Rare Blood Disease Kills Rep. Robert Matsui

U.S. Rep. Robert Matsui of California, a top Democrat in Congress re-elected overwhelmingly in November to a 14th two-year term, has died of a rare blood disorder, his office said on Sunday. He was 63.

Matsui recently contracted the illness and died late on Saturday at Bethesda Naval Hospital surrounded by family, his office said in a statement.

“Bob wanted me to express his most profound gratitude to all of those he had the honor to serve and who made his life so extraordinary,” said his wife, Doris Matsui, in the statement.

Following the Japanese attack on Pearl Harbor, Matsui spent time as an infant with his family and other Japanese-Americans in World War II internment camps.

In 1988, Matsui helped shepherd the Japanese-American Redress Act through Congress, in which the government formally apologized for the World War II internment program and offered token compensation to victims.

President Bush said he was saddened by the death of the longtime congressman who had been admired by colleagues on both sides of the aisle. “Bob Matsui was a dedicated public servant and a good and decent man who served with distinction and integrity,” Bush said in a statement.

First elected to Congress in 1978 in his hometown of Sacramento, Matsui was returned to office in every election since, most recently by more than 70 percent of the vote in the Nov. 2 contest.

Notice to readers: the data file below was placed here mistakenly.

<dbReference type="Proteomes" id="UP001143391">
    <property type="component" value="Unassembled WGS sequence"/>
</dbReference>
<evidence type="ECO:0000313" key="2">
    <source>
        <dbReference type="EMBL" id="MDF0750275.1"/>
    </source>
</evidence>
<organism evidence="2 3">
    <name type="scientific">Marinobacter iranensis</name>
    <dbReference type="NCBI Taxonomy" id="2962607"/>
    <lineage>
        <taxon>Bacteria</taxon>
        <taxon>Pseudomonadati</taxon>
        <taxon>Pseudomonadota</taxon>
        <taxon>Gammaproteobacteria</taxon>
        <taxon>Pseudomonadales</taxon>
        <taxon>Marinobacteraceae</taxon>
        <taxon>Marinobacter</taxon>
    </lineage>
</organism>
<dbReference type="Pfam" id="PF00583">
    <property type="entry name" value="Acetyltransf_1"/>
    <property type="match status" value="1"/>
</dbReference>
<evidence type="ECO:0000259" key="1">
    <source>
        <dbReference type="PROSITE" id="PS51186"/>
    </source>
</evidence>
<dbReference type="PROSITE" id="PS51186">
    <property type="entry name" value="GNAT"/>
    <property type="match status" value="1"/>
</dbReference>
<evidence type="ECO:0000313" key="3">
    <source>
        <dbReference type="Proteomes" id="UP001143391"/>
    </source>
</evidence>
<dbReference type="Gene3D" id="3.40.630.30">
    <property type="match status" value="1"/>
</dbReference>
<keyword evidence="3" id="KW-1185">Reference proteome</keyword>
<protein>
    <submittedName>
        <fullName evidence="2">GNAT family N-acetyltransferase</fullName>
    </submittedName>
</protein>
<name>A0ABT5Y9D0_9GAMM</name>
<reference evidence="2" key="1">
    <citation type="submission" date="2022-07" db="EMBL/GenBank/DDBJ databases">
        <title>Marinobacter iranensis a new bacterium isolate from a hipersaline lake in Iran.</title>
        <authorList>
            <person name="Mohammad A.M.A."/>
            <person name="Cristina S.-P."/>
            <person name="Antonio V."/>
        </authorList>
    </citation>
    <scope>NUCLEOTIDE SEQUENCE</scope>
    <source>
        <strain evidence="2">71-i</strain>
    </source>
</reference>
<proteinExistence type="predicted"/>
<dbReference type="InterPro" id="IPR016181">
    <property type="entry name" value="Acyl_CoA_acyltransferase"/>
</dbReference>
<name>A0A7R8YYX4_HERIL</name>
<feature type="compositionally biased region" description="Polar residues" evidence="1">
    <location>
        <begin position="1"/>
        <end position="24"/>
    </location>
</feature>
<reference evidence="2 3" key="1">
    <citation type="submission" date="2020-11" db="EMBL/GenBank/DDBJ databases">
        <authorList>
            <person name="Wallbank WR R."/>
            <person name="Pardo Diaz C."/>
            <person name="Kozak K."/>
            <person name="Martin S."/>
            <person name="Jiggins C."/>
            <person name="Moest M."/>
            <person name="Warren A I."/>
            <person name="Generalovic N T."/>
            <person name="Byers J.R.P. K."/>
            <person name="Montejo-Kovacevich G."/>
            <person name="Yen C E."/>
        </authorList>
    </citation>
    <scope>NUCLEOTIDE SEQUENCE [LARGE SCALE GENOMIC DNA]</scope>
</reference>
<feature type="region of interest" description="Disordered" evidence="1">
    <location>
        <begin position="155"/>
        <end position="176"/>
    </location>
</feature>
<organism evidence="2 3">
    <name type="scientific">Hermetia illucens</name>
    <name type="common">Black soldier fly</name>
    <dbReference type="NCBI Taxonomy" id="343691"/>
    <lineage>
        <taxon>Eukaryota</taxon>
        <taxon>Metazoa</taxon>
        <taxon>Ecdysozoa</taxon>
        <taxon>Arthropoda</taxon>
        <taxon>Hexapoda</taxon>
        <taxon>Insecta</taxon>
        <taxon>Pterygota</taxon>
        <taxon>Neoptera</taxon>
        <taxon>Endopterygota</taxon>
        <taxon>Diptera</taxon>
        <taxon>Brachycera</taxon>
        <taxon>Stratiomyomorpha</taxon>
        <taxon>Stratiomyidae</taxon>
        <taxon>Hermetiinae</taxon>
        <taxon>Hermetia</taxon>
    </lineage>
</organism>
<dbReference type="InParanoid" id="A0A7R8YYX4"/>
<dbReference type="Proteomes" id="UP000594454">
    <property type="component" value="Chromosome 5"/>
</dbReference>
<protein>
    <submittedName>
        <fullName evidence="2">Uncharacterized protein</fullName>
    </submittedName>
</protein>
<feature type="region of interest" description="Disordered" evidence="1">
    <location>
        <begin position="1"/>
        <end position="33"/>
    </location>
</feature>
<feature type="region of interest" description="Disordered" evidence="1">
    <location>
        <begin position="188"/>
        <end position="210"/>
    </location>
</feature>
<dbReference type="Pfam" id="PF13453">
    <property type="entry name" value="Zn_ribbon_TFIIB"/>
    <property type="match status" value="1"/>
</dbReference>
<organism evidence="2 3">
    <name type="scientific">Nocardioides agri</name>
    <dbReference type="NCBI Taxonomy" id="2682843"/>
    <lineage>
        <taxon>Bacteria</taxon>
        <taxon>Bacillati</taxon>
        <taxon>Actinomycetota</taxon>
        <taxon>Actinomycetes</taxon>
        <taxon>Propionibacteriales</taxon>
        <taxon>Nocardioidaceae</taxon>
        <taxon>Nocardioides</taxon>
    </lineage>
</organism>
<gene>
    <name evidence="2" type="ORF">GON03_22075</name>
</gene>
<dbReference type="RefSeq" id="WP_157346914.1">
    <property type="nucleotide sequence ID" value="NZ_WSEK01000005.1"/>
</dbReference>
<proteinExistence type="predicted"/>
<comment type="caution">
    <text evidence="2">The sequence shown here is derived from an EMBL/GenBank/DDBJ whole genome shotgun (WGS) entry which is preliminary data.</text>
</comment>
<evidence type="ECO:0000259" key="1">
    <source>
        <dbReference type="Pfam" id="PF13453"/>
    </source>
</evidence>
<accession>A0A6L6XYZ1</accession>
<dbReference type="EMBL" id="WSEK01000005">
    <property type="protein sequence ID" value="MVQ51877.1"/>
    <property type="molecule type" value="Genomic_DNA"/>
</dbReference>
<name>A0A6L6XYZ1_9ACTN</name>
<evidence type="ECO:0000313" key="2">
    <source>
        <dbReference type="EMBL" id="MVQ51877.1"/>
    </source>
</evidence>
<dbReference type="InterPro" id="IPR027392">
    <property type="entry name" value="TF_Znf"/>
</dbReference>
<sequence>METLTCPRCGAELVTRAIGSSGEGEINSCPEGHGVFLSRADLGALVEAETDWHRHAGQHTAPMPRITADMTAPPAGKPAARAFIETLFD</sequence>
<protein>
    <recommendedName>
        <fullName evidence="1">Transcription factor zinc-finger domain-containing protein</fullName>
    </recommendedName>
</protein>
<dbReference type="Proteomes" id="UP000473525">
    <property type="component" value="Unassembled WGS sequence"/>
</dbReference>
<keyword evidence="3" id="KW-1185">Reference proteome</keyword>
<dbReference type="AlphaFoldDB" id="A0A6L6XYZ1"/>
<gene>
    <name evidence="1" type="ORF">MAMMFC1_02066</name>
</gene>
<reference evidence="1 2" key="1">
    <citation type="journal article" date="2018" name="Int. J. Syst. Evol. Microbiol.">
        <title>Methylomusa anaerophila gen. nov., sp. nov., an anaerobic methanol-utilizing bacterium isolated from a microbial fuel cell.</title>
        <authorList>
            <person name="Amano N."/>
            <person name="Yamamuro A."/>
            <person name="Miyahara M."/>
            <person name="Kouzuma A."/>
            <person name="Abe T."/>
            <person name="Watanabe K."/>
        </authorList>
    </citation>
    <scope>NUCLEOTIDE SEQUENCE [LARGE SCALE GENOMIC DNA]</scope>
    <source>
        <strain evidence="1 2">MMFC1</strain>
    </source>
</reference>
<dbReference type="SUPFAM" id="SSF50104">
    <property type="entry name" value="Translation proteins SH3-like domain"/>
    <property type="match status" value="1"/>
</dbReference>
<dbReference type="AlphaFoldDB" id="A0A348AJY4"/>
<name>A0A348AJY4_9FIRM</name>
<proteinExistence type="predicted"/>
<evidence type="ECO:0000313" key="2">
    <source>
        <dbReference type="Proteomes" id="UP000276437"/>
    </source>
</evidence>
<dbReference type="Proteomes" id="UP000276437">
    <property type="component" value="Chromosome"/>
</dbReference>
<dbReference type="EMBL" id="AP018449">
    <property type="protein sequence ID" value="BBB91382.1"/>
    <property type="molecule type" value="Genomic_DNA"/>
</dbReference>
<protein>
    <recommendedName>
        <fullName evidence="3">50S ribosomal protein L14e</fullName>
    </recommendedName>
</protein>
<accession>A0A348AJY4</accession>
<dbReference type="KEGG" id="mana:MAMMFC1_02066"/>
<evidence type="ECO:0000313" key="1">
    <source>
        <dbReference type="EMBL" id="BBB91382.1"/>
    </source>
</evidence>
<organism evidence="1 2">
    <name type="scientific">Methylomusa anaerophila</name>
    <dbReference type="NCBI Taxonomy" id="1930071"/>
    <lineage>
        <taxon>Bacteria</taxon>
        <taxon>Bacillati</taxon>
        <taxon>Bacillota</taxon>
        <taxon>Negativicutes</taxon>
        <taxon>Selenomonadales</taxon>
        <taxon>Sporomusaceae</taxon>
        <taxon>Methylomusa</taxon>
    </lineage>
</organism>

Matsui was the third-ranking Democrat on the House Ways and Means Committee and the top Democrat on the panel’s Social Security Subcommittee.

He also served the past two years as head of the House Democratic campaign committee but failed to help his party win back control of the House from Republicans. When the 109th Congress convenes on Tuesday, Republicans will hold 232 of the 435 House seats.

A special election will be held in California’s 5th District to replace Matsui.

His office said that in recent months, Matsui had been battling Milo Dysplastic Disorder, a rare disorder that causes an inability of the bone marrow to produce blood products, such as red blood cells, white blood cells and platelets.

The disorder leaves the patient at a heightened susceptibility to illness and compromises the ability to fight illness when it occurs, his office said. Matsui entered Bethesda Naval Hospital on Dec. 24 with pneumonia, a complication that developed as a result of his prior illness.

House Democratic leader Nancy Pelosi of California said in a statement, “Despite being imprisoned in an internment camp as a very young boy, Bob always had hope in the promise of America.”

“With the passing of Bob Matsui, our country has lost a great leader and America’s seniors have lost their best friend in Congress,” Pelosi said.